Time of the season: More expert advice on pruning trees

Updated Feb 5, 2020
In late winter, an arborist has a clearer view of branches while determining which need to be removed and which areas are diseased or problematic. Photo: Friendly Tree ServiceIn late winter, an arborist has a clearer view of branches while determining which need to be removed and which areas are diseased or problematic.
Photo: Friendly Tree Service

The snow may still be falling, but your clients’ trees need care during every season. Pruning during the dormant season, when buds have yet to open and trees are in hibernation, provides numerous benefits.

“Applying proper pruning techniques at the correct time of year is an essential component of maintaining urban forests,” says Keith Wood, community forestry program manager for the Colorado State Forest Service. “By being proactive and pruning trees during the late winter, residents can help maintain the health, appearance and safety of their trees for the long term.”

Well-maintained trees are an asset to any property, and can actually increase a property’s value by up to 14 percent. A healthy tree in good condition can be worth up to $10,000, proving that maintaining your landscape truly is a good investment.

Prune in late winter, early spring

In the dormant season, foliage isn’t an issue. An arborist will have a clearer picture of what branches need to be removed and which areas are diseased or problematic. Since branching patterns are easier to see in the dormant season, arborists can also perform structural pruning more easily and make more precise cuts.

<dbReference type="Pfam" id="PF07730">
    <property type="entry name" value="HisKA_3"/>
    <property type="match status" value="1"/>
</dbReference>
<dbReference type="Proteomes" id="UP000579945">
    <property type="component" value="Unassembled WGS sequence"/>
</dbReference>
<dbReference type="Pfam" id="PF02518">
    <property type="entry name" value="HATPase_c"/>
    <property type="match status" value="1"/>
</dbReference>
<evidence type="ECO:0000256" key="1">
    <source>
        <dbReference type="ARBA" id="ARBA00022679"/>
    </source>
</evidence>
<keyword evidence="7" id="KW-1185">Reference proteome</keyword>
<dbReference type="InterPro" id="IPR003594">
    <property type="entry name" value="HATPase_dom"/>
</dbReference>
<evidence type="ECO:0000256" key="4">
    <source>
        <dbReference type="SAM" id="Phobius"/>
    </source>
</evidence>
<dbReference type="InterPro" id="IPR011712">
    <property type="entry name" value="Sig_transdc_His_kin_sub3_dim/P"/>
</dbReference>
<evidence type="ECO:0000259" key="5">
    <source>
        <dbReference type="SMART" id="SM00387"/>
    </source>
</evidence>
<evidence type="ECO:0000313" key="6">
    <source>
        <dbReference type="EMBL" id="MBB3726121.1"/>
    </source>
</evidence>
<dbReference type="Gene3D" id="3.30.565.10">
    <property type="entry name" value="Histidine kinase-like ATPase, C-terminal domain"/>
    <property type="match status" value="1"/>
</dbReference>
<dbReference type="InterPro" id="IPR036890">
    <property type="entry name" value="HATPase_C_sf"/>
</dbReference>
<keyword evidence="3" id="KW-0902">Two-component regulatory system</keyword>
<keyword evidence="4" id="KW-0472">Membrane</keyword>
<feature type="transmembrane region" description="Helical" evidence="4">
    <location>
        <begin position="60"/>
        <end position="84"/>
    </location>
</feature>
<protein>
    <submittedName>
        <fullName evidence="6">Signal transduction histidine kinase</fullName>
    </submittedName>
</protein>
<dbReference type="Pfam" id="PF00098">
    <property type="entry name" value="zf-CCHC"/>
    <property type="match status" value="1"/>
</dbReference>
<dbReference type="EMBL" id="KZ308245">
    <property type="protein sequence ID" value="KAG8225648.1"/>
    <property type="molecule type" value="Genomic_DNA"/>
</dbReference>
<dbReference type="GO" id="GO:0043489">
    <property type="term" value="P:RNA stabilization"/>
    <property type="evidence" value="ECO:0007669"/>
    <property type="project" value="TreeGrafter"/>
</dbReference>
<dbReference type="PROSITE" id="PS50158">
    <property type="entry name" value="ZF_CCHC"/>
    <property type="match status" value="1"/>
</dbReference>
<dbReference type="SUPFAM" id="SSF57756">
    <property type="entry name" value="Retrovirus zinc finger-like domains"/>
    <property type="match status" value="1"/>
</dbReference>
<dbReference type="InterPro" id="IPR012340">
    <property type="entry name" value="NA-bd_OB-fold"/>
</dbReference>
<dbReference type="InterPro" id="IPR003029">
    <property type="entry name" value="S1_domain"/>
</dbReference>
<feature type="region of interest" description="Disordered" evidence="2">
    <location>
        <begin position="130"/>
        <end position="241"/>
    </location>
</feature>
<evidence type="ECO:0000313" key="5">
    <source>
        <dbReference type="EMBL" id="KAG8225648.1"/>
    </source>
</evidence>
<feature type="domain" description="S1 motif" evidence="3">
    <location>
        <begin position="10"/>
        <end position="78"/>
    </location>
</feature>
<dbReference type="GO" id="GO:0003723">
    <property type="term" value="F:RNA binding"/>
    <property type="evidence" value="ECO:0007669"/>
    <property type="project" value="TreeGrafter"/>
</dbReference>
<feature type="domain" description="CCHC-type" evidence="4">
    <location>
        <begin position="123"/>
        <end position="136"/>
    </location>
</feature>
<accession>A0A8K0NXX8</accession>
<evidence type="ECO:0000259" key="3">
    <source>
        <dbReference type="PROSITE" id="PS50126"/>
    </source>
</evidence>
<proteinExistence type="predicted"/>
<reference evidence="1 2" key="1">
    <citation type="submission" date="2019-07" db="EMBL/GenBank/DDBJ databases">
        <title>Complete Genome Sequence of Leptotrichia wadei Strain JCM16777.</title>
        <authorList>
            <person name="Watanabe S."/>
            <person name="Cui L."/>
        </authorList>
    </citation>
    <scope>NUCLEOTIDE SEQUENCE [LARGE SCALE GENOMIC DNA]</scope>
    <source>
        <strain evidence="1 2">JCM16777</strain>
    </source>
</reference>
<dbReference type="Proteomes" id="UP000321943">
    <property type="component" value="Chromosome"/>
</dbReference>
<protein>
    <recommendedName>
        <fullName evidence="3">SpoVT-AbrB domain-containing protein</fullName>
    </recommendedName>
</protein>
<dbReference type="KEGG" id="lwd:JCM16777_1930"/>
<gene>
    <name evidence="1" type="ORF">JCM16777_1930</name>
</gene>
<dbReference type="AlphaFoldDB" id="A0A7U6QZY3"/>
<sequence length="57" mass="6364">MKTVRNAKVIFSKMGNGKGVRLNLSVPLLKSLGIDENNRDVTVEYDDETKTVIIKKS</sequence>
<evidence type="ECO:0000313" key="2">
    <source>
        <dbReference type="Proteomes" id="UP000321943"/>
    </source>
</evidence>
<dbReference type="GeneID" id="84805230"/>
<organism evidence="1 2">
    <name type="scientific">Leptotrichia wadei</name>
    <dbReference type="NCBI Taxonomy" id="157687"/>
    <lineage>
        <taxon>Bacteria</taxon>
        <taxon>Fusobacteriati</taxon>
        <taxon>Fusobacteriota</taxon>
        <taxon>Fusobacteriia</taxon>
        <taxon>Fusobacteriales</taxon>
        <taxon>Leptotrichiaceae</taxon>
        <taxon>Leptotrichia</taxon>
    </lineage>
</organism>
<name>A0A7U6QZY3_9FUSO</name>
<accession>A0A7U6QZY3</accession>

In the winter months, when outdoor living is at a minimum, an arborist won’t need to worry about disturbing people on the property, garden beds aren’t in bloom and the overall impact to the property is substantially less significant.

During the warm season, fresh cuts are more vulnerable to insects, which are hosts to tree-killing bacteria and fungi. Pruning during the dormant season protects your trees from the spread of disease and makes them less vulnerable to attack once temperatures heat up and insect activity increases.

Some trees, like oaks, should only be pruned during the dormant season because they are especially susceptible to oak wilt disease, which is known to spread extremely fast in the spring and summer.

First, do no harm

When you prune a tree, you are actually wounding it. Like people, trees need adequate time to recover from their wounds and bounce back. The dormant season, when trees are already at rest, is the best time for them to heal. Pruning trees before new growth begins exposes them to less stress and allows for more robust new growth in the spring.

Without dense foliage in the way, arborists can get a better picture of the tree’s storm readiness, meaning how it will handle extreme weather. Removing weak and vulnerable branches gives trees more structural strength to withstand severe weather, especially wet spring snows and high winds.

Purposeful pruning opens the tree’s canopy, allowing more sunlight to reach grass and other plants at a time when light is scarce.

Dormant season pruning is generally more efficient than pruning during other seasons. Bare limbs allow for better access to trees, which means pruning takes less time. Bare branches are also much lighter than those laden with foliage, which makes them easier to handle, with less potential for damage.

Trees benefit yours and your clients’ property by providing shade, oxygen and aesthetic beauty – now is the time to say “thanks” by giving them the care they need. Proper pruning paves the way for healthy spring growth, giving your trees the best chance to thrive.

EDITOR’S NOTE: This article was written by John Lang. Lang is a Certified Arborist with Friendly Tree Service, a family-owned company in New Jersey that has been providing expert tree care for more than 25 years.

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